Things with Basel are starting to get serious. Basel has met my mum and will soon meet the in-laws - brace yourself, Basel (joke!). Basel and I have leapt into the commitment phase. I have the key to a city apartment, I’ve made an amazing ‘mum’ friend at my daughter’s school and am slowly settling in by creating a social network.
It’s been a few months and well it’s one of those relationships that gets you all reflective about life and how we live it. For instance, coffee is a staple in my life, who am I kidding? It’s the sole reason for my existence and I often observe how others order their coffee. Back home in Sydney, the coffee ritual begins with the quick: “Cap with one”. People rush and walk around the streets with takeaway coffee cups, the idea of being ‘busy’ is glorified by paper coffee cups that are floating about the city. Here, takeaway coffee cups are not so common, in fact they are rare. When I first arrived here and ordered a coffee, a barista told me he had to go down to the cellar to find takeaway cups for my coffee. I waited fifteen minutes until he arrived empty handed, his apron dusty with a look of defeat on his face. He wiped his forehead before saying, "Sorry Madame. Vee do not have dis cups,” clearly feeling embarrassed. But I was embarrassed when I realised I could have sat down and enjoyed the coffee like others in the city. This experience made more conscious of how fast paced my life used to be, working five days and never really being in the moment. I am becoming more mindful and am savouring everyday moments; enjoying slow dinners by the river and nonsensical conversations with my children. I am starting to treasure the slower paced life, appreciating that not only is sitting down and enjoying a coffee great for my mental health, it’s also great for the environment which brings me to my next point – rubbish and recycling!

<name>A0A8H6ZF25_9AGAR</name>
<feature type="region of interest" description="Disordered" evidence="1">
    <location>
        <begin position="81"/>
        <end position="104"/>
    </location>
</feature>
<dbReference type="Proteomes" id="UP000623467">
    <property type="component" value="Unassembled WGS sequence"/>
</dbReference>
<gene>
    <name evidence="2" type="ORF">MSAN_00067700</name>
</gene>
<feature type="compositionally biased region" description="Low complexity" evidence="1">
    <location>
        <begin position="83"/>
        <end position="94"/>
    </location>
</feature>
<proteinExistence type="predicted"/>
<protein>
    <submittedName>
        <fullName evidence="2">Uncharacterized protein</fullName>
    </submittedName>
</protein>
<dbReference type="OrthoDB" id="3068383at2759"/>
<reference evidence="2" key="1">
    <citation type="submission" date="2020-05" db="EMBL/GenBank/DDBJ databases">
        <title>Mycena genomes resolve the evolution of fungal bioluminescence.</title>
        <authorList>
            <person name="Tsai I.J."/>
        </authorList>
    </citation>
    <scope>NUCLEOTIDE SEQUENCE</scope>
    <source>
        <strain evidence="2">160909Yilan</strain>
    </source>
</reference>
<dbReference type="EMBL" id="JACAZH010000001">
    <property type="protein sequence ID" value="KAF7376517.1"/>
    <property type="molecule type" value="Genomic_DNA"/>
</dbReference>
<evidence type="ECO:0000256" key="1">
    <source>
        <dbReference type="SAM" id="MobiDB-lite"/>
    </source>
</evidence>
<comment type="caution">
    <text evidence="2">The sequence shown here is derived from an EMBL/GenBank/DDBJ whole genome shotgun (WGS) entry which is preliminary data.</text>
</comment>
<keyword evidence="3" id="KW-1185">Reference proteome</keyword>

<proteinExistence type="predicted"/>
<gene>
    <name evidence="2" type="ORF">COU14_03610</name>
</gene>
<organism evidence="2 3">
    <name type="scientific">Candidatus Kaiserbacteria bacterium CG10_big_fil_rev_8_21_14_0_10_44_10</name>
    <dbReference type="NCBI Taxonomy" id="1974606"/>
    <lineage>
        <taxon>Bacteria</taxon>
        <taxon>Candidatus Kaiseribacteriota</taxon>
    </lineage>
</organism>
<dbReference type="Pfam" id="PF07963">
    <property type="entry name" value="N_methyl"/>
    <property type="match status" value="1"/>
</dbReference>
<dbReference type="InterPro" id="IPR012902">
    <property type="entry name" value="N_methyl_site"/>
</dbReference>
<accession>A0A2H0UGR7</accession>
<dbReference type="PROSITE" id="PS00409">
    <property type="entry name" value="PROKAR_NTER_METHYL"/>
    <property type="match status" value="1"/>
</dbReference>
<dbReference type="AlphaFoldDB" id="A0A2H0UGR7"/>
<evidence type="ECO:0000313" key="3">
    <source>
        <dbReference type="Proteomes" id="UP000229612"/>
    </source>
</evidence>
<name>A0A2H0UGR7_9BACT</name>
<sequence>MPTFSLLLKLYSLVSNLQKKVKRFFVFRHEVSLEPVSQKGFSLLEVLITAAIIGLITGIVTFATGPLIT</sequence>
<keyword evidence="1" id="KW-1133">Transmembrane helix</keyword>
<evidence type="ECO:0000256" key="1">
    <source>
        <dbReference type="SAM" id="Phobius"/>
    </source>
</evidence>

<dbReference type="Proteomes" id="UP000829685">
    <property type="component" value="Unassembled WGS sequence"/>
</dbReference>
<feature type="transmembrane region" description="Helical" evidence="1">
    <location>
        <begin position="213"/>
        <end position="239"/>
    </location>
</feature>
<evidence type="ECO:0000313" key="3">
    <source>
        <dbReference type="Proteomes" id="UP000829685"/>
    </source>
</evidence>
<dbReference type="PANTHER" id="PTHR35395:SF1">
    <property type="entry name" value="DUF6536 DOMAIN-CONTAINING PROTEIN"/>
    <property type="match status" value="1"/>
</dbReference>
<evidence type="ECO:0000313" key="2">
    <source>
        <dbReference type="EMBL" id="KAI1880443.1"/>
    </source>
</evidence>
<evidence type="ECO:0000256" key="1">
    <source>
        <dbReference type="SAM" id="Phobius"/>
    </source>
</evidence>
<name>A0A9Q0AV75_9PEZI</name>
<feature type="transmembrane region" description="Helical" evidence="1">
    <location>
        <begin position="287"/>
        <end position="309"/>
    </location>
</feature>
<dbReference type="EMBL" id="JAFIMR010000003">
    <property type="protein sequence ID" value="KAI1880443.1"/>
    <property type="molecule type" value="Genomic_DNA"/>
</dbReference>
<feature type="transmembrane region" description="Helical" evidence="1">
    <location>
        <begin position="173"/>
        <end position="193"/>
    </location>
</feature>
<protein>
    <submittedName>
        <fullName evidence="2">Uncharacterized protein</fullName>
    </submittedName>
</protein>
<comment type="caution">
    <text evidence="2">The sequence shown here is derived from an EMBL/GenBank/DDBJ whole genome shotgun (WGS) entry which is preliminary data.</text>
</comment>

When we left Sydney some people were up in arms about the fact that plastic bags were no longer being provided by supermarket chains. One man protested by putting his entire shopping trolley in his car boot. I would be amused if that man came to live in Basel. Here, not only are plastic bags not distributed at the supermarkets, but people have to pay for household rubbish bags, we don’t have a bin to place plastic rubbish bags in, instead we pay for the bags we use (these are specially marked bags you buy at the tobacco counter of the supermarket). The situation gets is even more epic when one decides to recycle. Sydneysiders have it so good (well, we did). They place paper, plastic and glass in one bin for collection – what a dream. In Basel, we have to recycle ourselves. We have to separate glass (depending on its colour - brown, white and green) by taking it to a recycling station, then we recycle PET bottles at the supermarket and paper is collected once a month. However, for those who can’t wait or would rather do it in one go, there is a canton run recycling park to take all these unwanted items.
In a nutshell, these small inconveniences have made me see Basel differently. At first, I thought Basel was a bit uptight, but now I get it. Basel wants me to slow down and smell the proverbial coffee. Basel wants me to consider the environment and make an effort to value the earth we live in. When someone asks you to change you have every opportunity to resist, but when it’s the city you live in, you have no choice. I’m just lucky I found a good one.
Stay tuned for episode two, it's all about learning German (insert facepalm emoji times a million!).
Thanks for being here for the ride nomads, I hope you take time to slow down and smell the coffee, the sweet scent of coffee!